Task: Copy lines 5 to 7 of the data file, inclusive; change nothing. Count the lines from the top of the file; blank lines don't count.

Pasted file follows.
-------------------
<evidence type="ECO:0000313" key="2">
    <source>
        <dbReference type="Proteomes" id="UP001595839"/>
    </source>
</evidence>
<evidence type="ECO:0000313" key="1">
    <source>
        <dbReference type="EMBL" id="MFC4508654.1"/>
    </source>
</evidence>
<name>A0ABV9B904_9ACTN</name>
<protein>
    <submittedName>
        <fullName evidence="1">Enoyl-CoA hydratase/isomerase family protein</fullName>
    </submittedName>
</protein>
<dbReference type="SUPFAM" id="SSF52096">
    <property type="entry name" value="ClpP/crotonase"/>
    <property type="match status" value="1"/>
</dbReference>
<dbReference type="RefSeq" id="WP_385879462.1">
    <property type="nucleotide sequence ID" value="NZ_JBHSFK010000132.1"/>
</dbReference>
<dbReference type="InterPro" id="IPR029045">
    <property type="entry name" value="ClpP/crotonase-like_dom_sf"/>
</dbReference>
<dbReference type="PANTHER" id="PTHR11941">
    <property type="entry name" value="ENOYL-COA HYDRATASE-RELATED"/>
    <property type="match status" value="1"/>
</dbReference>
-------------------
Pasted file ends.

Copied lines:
</evidence>
<evidence type="ECO:0000313" key="1">
    <source>